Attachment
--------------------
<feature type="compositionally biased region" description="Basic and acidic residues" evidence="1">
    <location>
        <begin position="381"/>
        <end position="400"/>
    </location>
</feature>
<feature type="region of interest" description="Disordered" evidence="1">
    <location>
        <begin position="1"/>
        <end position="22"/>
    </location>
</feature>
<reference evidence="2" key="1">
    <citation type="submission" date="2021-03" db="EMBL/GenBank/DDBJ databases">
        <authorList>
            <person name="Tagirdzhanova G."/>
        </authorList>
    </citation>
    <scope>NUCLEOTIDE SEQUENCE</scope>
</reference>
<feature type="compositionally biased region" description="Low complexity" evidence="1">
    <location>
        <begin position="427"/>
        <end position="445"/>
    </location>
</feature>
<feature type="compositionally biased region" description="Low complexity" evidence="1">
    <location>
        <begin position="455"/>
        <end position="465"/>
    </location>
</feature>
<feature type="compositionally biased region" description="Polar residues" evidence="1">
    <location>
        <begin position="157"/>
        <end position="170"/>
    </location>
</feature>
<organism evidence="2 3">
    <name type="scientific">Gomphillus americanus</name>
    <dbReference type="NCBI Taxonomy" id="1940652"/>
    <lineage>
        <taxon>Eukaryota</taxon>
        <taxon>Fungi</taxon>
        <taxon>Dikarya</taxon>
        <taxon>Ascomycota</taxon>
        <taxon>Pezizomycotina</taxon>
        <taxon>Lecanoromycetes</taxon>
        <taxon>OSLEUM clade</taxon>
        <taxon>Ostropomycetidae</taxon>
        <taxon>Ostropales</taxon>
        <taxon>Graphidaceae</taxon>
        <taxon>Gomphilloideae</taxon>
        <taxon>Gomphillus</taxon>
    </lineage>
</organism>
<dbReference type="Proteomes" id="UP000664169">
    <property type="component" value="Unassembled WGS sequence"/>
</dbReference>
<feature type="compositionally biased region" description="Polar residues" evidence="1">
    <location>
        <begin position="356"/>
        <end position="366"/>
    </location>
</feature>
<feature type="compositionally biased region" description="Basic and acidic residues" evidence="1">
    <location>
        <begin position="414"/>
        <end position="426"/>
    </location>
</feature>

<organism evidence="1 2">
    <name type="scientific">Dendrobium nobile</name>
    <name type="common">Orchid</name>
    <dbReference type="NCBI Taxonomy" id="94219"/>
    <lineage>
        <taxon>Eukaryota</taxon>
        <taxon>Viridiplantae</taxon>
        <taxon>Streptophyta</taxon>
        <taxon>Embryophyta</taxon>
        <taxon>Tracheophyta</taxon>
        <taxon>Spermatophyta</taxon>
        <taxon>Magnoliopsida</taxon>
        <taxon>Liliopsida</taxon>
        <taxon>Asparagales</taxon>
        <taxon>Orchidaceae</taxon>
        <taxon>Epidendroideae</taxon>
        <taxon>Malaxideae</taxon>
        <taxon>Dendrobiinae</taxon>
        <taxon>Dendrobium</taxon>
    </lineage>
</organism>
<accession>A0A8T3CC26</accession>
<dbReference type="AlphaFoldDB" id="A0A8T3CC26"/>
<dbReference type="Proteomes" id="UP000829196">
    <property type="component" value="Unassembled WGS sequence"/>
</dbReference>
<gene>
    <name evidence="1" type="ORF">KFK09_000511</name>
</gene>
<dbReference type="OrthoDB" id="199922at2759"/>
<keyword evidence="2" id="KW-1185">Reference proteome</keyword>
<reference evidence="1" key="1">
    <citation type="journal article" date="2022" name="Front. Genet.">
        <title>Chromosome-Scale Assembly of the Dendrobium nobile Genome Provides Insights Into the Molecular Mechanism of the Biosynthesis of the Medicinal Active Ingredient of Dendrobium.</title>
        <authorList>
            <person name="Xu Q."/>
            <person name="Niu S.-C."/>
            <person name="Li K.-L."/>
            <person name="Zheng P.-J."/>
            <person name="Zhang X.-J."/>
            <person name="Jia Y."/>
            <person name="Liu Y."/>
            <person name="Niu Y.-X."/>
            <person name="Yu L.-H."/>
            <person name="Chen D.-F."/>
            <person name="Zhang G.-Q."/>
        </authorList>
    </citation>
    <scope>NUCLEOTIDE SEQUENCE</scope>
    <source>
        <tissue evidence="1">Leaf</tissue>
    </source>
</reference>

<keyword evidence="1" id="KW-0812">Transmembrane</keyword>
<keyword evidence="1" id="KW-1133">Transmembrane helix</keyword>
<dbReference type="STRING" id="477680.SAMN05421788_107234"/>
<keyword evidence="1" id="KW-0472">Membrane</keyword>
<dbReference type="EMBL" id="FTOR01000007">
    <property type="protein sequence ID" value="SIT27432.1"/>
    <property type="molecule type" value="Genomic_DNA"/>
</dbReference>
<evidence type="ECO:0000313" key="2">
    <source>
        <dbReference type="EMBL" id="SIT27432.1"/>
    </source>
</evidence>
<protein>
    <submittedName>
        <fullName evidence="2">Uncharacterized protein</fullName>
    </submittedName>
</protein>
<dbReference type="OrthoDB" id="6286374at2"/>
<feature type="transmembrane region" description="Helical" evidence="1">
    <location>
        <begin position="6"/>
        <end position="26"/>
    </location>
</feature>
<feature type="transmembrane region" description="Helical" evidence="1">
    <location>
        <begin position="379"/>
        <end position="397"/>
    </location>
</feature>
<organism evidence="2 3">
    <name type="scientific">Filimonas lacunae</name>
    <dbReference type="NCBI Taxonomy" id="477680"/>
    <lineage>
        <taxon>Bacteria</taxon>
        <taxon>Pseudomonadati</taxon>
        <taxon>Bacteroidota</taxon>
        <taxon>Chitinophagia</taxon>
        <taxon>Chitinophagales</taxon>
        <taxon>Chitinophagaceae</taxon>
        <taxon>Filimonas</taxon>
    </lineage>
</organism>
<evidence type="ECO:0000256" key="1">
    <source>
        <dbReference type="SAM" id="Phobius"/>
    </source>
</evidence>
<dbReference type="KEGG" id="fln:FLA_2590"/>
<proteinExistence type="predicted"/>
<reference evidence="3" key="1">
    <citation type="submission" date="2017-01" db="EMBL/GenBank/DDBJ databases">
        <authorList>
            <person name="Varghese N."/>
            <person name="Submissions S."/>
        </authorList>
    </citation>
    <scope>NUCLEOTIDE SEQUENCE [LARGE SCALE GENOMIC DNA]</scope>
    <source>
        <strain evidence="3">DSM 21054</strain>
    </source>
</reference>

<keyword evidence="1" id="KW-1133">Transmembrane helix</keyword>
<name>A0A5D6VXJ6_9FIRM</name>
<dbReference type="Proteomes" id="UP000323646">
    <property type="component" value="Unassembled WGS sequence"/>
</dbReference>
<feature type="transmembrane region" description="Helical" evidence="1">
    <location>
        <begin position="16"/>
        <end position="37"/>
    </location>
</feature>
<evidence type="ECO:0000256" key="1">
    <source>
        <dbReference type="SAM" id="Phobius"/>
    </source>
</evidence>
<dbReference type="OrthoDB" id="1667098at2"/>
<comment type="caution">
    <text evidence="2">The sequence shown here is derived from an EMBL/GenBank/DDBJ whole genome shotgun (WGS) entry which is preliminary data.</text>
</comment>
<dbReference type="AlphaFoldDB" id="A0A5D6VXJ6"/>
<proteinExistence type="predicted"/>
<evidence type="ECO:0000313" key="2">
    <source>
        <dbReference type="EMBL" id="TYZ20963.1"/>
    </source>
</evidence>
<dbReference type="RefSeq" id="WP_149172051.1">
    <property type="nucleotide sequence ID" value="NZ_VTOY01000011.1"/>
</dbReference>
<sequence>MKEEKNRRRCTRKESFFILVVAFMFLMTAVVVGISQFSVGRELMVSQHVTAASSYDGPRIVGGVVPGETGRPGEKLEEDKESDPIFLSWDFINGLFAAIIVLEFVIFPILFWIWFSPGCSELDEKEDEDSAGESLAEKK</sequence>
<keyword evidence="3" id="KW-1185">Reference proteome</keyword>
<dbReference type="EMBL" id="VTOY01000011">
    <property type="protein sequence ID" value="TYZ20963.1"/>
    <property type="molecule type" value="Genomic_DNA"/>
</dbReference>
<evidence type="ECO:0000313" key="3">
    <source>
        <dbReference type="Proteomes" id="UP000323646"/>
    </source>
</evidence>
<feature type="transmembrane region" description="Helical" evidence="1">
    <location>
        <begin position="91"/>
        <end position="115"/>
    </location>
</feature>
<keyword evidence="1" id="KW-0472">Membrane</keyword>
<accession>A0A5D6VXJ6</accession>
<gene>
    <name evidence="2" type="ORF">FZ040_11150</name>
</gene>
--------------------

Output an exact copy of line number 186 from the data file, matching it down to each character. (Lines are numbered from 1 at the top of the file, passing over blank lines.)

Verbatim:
    </source>